This unification of criteria and the procedure will enable greater precision for future researchers. The incorrect use of the tools that existed gave rise to anomalies – at times not detecting genes in a fungus when, in fact, they existed, or vice-versa. Dr Lavín explained with an example: “one of the bioinformatic tools, known as BLAST, makes a comparison of sequences: you can take a gene of a pine tree and send it to the database to see what it is similar to. Imagine that, of all the genes the database has identified, none are like that of the pine except a mouse gene, but in a minimal part. The tool would place this result in a prime position; but this did not mean the mouse gene is the same as the pine gene, simply that the two had a small part that was very similar, although 99.9% is very different. This is what happened until now: researchers assumed that, because a result came out first, it meant two genes were the same. In fact, a series of requisites has to be complied with and this is what the researcher has worked on in his thesis: identifying each of the genes that are truly similar or orthologous; i.e. they comply the same function or a very similar function in two different organisms.
Moreover, fruit of this research and, in collaboration with the Department of Mathematics at the Public University of Navarre, the development of the OXPHOS database is anticipated, and this will be available to the scientific community. What this means is that, when researchers need to carry out a study and search for these genes, they can refer to this database and, there being a high percentage of precision, they know the results are reliable. This database gathers the information of 27 fungi genomes already sequenced. The aim is that each time the genome of a new species of fungus is sequenced, the database incorporates this sequencing and the information available is extended.
Garazi Andonegi | alfa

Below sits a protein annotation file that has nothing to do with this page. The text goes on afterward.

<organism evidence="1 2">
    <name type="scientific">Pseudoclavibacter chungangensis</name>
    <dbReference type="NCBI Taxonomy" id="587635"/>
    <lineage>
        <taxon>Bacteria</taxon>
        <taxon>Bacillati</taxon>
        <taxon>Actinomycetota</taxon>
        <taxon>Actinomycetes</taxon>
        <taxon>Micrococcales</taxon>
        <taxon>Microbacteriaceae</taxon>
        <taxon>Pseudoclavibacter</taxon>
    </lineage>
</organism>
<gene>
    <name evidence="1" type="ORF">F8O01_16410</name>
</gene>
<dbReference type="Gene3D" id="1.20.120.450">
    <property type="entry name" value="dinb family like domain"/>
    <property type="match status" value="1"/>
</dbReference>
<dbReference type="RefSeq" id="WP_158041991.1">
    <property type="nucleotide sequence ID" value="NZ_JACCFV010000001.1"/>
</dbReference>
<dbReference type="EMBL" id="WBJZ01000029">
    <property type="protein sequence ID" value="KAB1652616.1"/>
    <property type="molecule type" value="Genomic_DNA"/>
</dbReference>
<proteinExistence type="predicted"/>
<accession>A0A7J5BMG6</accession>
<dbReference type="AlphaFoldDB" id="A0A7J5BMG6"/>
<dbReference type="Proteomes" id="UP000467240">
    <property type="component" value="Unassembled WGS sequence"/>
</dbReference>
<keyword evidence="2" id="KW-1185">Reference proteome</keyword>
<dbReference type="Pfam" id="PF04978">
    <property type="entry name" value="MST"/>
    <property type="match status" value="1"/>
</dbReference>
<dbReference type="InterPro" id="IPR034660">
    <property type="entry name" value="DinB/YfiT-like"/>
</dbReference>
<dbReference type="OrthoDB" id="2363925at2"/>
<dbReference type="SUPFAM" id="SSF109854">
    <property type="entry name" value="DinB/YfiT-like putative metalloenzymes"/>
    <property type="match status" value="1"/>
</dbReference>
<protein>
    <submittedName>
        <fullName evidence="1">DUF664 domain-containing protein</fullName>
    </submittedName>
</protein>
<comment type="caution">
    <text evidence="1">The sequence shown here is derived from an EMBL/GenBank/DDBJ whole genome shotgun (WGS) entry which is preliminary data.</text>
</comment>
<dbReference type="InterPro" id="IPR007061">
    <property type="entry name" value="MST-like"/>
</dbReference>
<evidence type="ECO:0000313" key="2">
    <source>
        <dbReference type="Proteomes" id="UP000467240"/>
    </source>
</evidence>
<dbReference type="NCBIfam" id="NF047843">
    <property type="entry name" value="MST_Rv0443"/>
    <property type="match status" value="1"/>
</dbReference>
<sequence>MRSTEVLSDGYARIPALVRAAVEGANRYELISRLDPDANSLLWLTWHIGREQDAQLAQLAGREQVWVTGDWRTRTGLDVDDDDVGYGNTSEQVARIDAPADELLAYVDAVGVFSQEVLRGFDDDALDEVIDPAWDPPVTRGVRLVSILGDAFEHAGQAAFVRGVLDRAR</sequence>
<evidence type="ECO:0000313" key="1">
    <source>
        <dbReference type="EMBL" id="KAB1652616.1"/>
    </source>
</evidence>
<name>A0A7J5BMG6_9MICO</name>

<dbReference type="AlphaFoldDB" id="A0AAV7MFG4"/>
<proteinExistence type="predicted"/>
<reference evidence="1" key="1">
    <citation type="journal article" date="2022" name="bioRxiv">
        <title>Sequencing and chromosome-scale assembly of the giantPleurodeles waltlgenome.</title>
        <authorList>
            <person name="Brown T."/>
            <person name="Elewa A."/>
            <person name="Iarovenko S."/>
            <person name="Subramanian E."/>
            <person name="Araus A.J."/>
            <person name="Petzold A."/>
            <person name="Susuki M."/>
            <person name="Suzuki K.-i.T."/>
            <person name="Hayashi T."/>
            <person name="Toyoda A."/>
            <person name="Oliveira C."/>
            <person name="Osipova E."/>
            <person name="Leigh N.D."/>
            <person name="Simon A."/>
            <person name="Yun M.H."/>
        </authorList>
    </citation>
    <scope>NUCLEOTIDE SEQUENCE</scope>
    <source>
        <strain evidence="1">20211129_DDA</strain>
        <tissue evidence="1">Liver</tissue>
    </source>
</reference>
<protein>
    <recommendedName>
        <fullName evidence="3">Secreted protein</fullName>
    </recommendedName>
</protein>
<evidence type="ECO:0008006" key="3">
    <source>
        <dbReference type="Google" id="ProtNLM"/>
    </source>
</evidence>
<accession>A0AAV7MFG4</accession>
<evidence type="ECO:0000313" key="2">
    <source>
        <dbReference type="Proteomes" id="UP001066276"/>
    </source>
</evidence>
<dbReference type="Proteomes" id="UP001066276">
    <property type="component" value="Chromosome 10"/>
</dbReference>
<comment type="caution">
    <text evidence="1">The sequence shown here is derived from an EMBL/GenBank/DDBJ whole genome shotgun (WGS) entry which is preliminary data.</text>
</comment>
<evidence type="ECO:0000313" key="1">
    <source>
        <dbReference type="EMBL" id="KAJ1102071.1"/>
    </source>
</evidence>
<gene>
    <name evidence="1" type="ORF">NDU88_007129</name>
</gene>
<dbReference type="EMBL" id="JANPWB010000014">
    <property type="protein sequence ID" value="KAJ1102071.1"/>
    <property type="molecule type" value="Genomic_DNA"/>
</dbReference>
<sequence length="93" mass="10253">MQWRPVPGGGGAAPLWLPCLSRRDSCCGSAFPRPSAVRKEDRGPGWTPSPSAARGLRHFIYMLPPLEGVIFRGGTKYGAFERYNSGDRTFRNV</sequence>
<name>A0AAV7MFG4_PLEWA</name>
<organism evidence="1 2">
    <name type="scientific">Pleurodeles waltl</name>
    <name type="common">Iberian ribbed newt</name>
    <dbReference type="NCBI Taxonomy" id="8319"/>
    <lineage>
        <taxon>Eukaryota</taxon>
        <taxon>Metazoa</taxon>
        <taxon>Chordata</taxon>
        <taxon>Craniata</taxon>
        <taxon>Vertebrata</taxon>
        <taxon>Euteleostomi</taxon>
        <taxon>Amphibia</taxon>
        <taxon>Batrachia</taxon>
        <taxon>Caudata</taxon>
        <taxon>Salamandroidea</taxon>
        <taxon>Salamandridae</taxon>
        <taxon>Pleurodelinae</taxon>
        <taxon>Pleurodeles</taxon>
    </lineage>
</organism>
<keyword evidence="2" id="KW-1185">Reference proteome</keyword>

Research team creates new possibilities for medicine and materials sciences
22.01.2018 | Humboldt-Universität zu Berlin
Saarland University bioinformaticians compute gene sequences inherited from each parent
22.01.2018 | Universität des Saarlandes
On the way to an intelligent laboratory, physicists from Innsbruck and Vienna present an artificial agent that autonomously designs quantum experiments. In initial experiments, the system has independently (re)discovered experimental techniques that are nowadays standard in modern quantum optical laboratories. This shows how machines could play a more creative role in research in the future.
We carry smartphones in our pockets, the streets are dotted with semi-autonomous cars, but in the research laboratory experiments are still being designed by...
What enables electrons to be transferred swiftly, for example during photosynthesis? An interdisciplinary team of researchers has worked out the details of how...
For the first time, scientists have precisely measured the effective electrical charge of a single molecule in solution. This fundamental insight of an SNSF Professor could also pave the way for future medical diagnostics.
Electrical charge is one of the key properties that allows molecules to interact. Life itself depends on this phenomenon: many biological processes involve...
At the JEC World Composite Show in Paris in March 2018, the Fraunhofer Institute for Laser Technology ILT will be focusing on the latest trends and innovations in laser machining of composites. Among other things, researchers at the booth shared with the Aachen Center for Integrative Lightweight Production (AZL) will demonstrate how lasers can be used for joining, structuring, cutting and drilling composite materials.
No other industry has attracted as much public attention to composite materials as the automotive industry, which along with the aerospace industry is a driver...
Scientists at Tokyo Institute of Technology (Tokyo Tech) and Tohoku University have developed high-quality GFO epitaxial films and systematically investigated their ferroelectric and ferromagnetic properties. They also demonstrated the room-temperature magnetocapacitance effects of these GFO thin films.
Multiferroic materials show magnetically driven ferroelectricity. They are attracting increasing attention because of their fascinating properties such as...
08.01.2018 | Event News
11.12.2017 | Event News
08.12.2017 | Event News
22.01.2018 | Materials Sciences
22.01.2018 | Earth Sciences
22.01.2018 | Life Sciences